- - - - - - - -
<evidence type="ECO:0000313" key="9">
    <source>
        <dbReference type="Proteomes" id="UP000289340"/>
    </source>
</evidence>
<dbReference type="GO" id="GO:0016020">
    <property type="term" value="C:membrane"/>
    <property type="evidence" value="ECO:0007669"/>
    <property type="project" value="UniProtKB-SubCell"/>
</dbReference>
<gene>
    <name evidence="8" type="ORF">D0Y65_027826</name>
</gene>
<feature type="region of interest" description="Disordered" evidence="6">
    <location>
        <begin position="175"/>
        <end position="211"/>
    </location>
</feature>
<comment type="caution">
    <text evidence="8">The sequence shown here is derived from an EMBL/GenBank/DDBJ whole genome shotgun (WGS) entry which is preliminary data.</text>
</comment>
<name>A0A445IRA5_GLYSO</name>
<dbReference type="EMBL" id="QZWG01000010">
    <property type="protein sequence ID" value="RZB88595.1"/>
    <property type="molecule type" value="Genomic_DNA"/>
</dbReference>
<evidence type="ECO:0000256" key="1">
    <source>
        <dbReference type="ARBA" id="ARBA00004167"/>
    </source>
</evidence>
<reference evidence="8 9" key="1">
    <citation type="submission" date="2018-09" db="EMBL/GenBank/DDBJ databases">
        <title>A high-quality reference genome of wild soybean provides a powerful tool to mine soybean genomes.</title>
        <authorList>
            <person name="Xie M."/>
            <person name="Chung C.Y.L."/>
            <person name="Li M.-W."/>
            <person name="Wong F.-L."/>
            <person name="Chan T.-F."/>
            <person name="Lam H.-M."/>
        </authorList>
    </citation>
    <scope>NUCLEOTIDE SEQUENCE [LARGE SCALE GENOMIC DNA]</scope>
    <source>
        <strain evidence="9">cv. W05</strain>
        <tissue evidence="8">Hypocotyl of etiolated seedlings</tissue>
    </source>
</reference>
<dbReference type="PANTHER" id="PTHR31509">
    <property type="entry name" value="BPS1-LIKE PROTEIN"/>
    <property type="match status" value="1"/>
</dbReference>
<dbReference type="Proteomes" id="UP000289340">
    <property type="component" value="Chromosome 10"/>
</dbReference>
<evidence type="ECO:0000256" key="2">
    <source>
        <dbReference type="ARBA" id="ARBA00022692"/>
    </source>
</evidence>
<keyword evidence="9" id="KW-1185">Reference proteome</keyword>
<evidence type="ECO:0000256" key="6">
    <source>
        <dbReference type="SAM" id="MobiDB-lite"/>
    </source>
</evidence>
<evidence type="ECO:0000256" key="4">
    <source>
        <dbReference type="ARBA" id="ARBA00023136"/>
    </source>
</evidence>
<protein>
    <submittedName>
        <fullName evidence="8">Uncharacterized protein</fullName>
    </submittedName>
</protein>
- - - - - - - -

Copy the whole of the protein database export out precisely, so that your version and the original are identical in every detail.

<evidence type="ECO:0000313" key="9">
    <source>
        <dbReference type="Proteomes" id="UP000289340"/>
    </source>
</evidence>
<dbReference type="GO" id="GO:0016020">
    <property type="term" value="C:membrane"/>
    <property type="evidence" value="ECO:0007669"/>
    <property type="project" value="UniProtKB-SubCell"/>
</dbReference>
<gene>
    <name evidence="8" type="ORF">D0Y65_027826</name>
</gene>
<feature type="region of interest" description="Disordered" evidence="6">
    <location>
        <begin position="175"/>
        <end position="211"/>
    </location>
</feature>
<comment type="caution">
    <text evidence="8">The sequence shown here is derived from an EMBL/GenBank/DDBJ whole genome shotgun (WGS) entry which is preliminary data.</text>
</comment>
<name>A0A445IRA5_GLYSO</name>
<dbReference type="EMBL" id="QZWG01000010">
    <property type="protein sequence ID" value="RZB88595.1"/>
    <property type="molecule type" value="Genomic_DNA"/>
</dbReference>
<evidence type="ECO:0000256" key="1">
    <source>
        <dbReference type="ARBA" id="ARBA00004167"/>
    </source>
</evidence>
<reference evidence="8 9" key="1">
    <citation type="submission" date="2018-09" db="EMBL/GenBank/DDBJ databases">
        <title>A high-quality reference genome of wild soybean provides a powerful tool to mine soybean genomes.</title>
        <authorList>
            <person name="Xie M."/>
            <person name="Chung C.Y.L."/>
            <person name="Li M.-W."/>
            <person name="Wong F.-L."/>
            <person name="Chan T.-F."/>
            <person name="Lam H.-M."/>
        </authorList>
    </citation>
    <scope>NUCLEOTIDE SEQUENCE [LARGE SCALE GENOMIC DNA]</scope>
    <source>
        <strain evidence="9">cv. W05</strain>
        <tissue evidence="8">Hypocotyl of etiolated seedlings</tissue>
    </source>
</reference>
<dbReference type="PANTHER" id="PTHR31509">
    <property type="entry name" value="BPS1-LIKE PROTEIN"/>
    <property type="match status" value="1"/>
</dbReference>
<dbReference type="Proteomes" id="UP000289340">
    <property type="component" value="Chromosome 10"/>
</dbReference>
<evidence type="ECO:0000256" key="2">
    <source>
        <dbReference type="ARBA" id="ARBA00022692"/>
    </source>
</evidence>
<keyword evidence="9" id="KW-1185">Reference proteome</keyword>
<evidence type="ECO:0000256" key="6">
    <source>
        <dbReference type="SAM" id="MobiDB-lite"/>
    </source>
</evidence>
<evidence type="ECO:0000256" key="4">
    <source>
        <dbReference type="ARBA" id="ARBA00023136"/>
    </source>
</evidence>
<protein>
    <submittedName>
        <fullName evidence="8">Uncharacterized protein</fullName>
    </submittedName>
</protein>